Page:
Paris — "An invasion of Poland by the Soviet Union is highly unlikely," remarked a graphic designer and militant of the French Communist Party (PCF) over dinner at his Left Bank home in the Montparnasse area.
"That's all part of the West's hysterical propaganda. But if it did happen, we would, of course, be on the side of the workers."
Remaining evasively ambiguous as to which side he was referring to -- the "official" workers of the government or those of the autonomous Solidarity trade union movement -- the designer's observations reflect the standard rhetoric of many intellectual communist militants here in France.
But they also reflect a profound ideological dilemma. Not only are the French communists still forced to grapple with the embarrassing legacy of past Soviet incursions into Hungary, Czechoslovakia, and more recently Afghanistan, but they must gear themselves to the possibility of a Polish invasion in such a manner that they will not be forced to compromise their political consciences.
"An invasion of Poland would be an absolute disaster for the French Communist Party," said one analyst. "They are doing their best to will the crisis away. But there is no doubt in my mind that they would condemn it, although they would at the same time support the Soviet Union."
During the 1968 invasion of Czechoslovakia, the PCF officially "disapproved" of the Soviet action but later supported the "normalization" process that smothered all traces of the Prague spring and reintroduced central dictatorial repression. With regard to Afghanistan, the PCF openly supports the Soviet occupation, claiming that troops were called in to protect the country from outside interference.
So far, the PCF leadership has refused to state its official position in the event of an invasion of Poland. L'Humanite, the party daily, repeatedly has maintained that an invasion is out of the question.
"No such measures have been taken by the USSR," wrote editor-in-chief Rene Andrieu. "No declaration by one of its leaders permits it to consider such an eventuality." The newspaper further declared that "no one in Poland, whether government members, trade unionists, of artists, believes in a military intervention."
Instead, the communists have loudly attacked the "bourgeois" press for launching a "formidable barrage of propaganda easily leading one to believe that the voice of France has become the voice of America."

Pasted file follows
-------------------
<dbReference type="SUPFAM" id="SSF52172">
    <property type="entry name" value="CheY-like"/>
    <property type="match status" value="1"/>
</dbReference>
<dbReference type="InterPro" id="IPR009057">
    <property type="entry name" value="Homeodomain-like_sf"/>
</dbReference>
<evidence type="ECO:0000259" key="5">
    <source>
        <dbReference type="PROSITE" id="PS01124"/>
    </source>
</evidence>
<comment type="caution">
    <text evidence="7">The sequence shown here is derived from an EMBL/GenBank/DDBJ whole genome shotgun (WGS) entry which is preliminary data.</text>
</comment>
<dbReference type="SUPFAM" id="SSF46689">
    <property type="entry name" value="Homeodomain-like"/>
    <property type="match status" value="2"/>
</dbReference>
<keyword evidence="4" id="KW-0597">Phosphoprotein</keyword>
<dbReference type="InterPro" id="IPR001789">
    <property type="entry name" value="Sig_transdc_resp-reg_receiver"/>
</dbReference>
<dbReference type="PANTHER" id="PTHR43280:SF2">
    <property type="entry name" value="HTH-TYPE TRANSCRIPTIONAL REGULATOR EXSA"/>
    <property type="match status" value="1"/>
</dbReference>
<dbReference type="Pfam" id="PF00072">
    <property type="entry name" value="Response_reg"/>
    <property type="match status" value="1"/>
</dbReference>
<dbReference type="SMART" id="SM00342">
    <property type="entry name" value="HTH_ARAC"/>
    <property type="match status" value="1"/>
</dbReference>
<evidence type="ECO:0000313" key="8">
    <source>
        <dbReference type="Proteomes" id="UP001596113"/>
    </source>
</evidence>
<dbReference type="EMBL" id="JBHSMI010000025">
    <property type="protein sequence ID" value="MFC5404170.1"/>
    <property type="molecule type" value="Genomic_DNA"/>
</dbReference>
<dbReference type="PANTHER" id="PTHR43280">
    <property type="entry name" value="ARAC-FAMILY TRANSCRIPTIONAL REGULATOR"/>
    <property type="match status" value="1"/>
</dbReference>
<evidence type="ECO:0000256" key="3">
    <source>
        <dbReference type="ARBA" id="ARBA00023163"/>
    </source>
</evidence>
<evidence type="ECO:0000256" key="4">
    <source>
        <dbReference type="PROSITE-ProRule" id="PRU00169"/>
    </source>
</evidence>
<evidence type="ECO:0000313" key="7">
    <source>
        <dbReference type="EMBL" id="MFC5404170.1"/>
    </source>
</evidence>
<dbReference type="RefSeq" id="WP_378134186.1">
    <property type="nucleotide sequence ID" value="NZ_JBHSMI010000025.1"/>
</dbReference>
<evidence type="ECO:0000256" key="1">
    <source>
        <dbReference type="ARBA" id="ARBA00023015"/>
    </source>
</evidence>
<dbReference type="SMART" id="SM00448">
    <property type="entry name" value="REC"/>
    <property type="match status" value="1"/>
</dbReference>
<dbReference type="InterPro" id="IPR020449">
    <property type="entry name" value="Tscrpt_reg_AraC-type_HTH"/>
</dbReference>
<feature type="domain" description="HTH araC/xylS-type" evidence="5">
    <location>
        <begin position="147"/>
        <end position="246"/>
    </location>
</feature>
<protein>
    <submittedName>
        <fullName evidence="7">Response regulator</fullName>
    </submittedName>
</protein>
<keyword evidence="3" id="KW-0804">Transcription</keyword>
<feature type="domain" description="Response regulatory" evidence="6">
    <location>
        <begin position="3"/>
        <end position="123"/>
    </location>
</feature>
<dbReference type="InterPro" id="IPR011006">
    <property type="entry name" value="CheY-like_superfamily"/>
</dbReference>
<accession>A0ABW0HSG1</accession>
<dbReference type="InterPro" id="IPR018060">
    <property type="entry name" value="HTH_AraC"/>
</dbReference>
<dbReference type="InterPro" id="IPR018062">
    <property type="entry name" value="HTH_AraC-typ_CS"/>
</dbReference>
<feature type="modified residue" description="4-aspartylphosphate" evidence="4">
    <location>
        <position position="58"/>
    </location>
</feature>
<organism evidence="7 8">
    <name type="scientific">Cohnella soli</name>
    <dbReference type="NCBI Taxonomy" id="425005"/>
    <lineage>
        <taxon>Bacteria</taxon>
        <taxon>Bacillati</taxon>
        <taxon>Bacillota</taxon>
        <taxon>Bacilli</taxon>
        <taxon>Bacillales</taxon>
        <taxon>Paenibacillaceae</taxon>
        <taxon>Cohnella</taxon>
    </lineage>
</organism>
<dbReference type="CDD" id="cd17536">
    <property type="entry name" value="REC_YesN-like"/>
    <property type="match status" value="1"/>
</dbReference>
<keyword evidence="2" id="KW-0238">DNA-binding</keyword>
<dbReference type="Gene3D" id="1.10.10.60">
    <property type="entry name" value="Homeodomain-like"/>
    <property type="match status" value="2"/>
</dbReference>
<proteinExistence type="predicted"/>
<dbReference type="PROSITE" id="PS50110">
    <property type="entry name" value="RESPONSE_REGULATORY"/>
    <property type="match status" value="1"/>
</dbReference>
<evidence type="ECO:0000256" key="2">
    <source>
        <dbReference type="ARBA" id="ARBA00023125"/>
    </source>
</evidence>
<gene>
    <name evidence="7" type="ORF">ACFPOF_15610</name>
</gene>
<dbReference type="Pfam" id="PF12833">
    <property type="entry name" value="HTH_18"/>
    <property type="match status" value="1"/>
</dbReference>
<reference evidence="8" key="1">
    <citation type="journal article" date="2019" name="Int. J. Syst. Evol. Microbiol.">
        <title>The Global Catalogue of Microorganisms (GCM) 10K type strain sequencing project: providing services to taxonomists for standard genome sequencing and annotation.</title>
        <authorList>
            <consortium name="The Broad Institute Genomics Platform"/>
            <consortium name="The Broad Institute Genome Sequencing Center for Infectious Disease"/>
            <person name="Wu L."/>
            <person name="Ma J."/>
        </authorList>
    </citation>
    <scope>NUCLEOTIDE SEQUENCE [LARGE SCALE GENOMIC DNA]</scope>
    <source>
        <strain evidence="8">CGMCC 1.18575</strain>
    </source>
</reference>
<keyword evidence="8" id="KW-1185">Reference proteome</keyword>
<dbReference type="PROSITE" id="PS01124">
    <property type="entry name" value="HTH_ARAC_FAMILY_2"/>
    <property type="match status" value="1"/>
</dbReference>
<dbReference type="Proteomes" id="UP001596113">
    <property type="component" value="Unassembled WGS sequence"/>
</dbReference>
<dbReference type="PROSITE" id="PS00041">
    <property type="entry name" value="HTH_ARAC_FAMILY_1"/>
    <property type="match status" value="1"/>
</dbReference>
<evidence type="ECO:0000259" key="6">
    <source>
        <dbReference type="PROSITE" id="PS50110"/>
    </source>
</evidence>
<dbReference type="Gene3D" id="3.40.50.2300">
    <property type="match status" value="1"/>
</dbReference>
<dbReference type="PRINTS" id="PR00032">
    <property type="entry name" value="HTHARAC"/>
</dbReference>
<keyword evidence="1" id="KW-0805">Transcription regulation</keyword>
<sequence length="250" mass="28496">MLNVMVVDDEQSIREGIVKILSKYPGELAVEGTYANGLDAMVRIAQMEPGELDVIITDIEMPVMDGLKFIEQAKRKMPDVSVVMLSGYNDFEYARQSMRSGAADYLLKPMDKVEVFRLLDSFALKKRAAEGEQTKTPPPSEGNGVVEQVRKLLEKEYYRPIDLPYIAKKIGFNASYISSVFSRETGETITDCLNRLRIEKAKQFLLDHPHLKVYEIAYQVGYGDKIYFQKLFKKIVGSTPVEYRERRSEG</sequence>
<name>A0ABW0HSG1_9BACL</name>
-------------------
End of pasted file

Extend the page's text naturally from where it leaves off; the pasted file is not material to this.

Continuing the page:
Both the Italian and Spanish Communist parties, on the other hand, have publicly warned against an invasion. Earlier this week, leaders of the Italian communist Party (PCI) declared that any aggression against Poland would lead to a formal rupturing of relations with the Soviet Communist Party. Such an intervention, charged Paolo Bufalino of the PCI "would be extremely serious and totally unacceptable."
Similarly, Santiago Carrillo of the Spanish Communist Party (PCE) called for order and peace. By invading Poland, he charged, "Moscow would be committing a stupidity just as it did in afghanistan."
Compared to its Italian and Spanish counterparts, the PCF appears to have abandoned its former semblance of democracy and political independence from Moscow. Eurocommunism, if it ever existed, has become a historical term. In April 1980, for example, the PCF organized a European Communist Party conference with the Poles but failed to attract the Italian, Spanish, Romanian and Yugoslav parties among others.
Both the Italians and the Spanish have totally different views of policy as far as Europe is concerned than the French. They believe that Europe should be strengthened to make it more autonomous from both the Soviet and American blocs.
"It is one thing to be allied with the United States," maintains I'Unita, the Italian Communist Party daily. "It is another to succumb to the imperialist strategy with its inevitable symmetry in the soviet camp."
In France, there is also growing disenchantment with the lack of democracy within the party among militants and intellectuals. A number of them have openly announced that they will not vote for party leader Georges Marchais in the 1981 presidential elections. Internal dissension, analyst here maintain would be seriously aggravated by an invasion of Poland.